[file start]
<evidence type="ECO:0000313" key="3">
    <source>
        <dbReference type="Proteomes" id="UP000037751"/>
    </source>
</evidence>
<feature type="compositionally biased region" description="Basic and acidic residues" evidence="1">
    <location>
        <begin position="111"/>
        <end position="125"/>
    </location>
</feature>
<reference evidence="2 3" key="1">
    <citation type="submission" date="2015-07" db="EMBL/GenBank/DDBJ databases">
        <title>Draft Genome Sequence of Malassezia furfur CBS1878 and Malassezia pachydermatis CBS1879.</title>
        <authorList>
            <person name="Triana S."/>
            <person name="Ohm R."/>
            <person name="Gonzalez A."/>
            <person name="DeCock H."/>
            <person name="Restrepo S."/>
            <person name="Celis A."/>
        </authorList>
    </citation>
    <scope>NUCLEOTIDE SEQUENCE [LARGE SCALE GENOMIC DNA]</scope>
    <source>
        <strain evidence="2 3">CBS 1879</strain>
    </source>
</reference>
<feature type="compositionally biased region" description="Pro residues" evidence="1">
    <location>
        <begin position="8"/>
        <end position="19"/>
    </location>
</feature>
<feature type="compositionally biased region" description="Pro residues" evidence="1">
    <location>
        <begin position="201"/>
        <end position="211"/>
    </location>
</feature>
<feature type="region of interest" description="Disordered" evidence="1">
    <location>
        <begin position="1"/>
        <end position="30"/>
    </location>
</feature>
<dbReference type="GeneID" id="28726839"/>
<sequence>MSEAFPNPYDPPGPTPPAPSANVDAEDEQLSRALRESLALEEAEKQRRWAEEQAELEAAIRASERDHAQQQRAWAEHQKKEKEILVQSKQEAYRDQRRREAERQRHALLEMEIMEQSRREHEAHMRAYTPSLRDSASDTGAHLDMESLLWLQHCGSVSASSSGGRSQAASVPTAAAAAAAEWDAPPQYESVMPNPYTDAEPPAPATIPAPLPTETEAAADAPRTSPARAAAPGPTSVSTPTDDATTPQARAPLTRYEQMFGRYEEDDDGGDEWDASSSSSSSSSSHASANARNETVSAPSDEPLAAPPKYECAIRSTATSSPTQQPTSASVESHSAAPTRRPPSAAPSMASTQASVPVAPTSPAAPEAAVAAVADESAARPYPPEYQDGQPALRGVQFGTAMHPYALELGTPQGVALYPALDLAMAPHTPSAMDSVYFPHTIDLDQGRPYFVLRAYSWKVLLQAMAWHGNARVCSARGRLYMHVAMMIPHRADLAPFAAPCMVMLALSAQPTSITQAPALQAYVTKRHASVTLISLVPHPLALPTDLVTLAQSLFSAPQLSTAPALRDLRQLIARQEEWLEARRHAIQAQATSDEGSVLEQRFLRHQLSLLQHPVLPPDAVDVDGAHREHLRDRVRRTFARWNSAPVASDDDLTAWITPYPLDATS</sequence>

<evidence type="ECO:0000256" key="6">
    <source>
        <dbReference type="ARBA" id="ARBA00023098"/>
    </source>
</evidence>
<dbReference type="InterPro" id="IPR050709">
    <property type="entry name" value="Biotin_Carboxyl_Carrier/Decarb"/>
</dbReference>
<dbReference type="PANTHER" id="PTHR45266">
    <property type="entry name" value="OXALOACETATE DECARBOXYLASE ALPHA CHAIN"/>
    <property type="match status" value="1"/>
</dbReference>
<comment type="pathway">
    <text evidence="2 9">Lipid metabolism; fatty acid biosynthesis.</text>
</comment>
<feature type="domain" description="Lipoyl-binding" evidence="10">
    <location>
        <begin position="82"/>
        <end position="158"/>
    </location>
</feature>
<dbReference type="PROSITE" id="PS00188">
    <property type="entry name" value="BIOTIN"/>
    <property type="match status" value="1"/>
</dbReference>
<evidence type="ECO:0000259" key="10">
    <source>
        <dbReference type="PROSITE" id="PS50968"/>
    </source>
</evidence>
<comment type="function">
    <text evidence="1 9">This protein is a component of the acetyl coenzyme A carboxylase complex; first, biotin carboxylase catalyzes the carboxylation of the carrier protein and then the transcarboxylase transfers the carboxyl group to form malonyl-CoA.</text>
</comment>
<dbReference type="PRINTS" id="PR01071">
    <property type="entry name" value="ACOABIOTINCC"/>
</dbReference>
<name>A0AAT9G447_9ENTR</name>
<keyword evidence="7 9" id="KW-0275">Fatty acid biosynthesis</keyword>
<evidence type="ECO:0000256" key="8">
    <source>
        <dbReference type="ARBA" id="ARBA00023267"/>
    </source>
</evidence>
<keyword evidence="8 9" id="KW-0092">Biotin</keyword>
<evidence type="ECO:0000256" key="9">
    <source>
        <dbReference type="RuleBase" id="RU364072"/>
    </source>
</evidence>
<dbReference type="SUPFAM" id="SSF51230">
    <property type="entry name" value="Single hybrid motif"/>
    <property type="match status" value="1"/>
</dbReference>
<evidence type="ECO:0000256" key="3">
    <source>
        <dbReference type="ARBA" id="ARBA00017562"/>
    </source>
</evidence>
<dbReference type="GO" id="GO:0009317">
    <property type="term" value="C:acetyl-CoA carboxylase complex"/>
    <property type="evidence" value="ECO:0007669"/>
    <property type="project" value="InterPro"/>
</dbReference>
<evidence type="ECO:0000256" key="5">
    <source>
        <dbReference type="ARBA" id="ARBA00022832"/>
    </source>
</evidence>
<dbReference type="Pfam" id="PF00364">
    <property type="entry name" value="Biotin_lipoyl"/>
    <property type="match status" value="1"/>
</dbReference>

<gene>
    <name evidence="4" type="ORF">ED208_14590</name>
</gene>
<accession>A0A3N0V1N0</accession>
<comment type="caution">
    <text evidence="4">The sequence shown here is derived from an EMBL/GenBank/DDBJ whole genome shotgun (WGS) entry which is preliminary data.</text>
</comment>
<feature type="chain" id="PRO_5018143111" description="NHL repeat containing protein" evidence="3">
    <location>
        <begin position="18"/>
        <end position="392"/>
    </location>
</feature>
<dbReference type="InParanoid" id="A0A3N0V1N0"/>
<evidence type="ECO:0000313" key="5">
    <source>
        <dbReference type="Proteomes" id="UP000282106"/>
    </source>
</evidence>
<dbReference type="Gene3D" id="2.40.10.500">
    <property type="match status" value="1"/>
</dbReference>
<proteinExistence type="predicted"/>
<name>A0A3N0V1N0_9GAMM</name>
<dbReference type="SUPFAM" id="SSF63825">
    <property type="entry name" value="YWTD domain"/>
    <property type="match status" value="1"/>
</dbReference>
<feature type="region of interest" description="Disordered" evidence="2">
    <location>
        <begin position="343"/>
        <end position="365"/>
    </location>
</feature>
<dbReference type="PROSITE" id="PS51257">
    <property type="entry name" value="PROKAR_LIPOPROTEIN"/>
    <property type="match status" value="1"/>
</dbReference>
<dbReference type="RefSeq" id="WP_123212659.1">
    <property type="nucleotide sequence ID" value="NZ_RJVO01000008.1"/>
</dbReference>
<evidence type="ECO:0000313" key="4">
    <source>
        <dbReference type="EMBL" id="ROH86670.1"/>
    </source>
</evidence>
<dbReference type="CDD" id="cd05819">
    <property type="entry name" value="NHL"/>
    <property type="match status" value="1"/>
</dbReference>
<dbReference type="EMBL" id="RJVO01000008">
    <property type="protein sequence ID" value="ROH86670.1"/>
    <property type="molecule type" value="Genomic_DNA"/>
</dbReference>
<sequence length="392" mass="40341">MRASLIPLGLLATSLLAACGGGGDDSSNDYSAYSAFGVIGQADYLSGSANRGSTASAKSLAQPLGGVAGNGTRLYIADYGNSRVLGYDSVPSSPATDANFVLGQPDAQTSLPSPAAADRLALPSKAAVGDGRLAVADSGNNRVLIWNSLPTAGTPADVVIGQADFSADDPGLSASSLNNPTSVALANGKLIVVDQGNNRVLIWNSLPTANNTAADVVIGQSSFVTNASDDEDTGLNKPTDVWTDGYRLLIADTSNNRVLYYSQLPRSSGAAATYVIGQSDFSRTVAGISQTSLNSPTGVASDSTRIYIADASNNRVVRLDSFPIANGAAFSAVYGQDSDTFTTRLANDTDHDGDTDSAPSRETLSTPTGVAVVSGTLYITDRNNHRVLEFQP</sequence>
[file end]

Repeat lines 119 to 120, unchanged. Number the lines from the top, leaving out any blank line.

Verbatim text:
    <property type="match status" value="1"/>
</dbReference>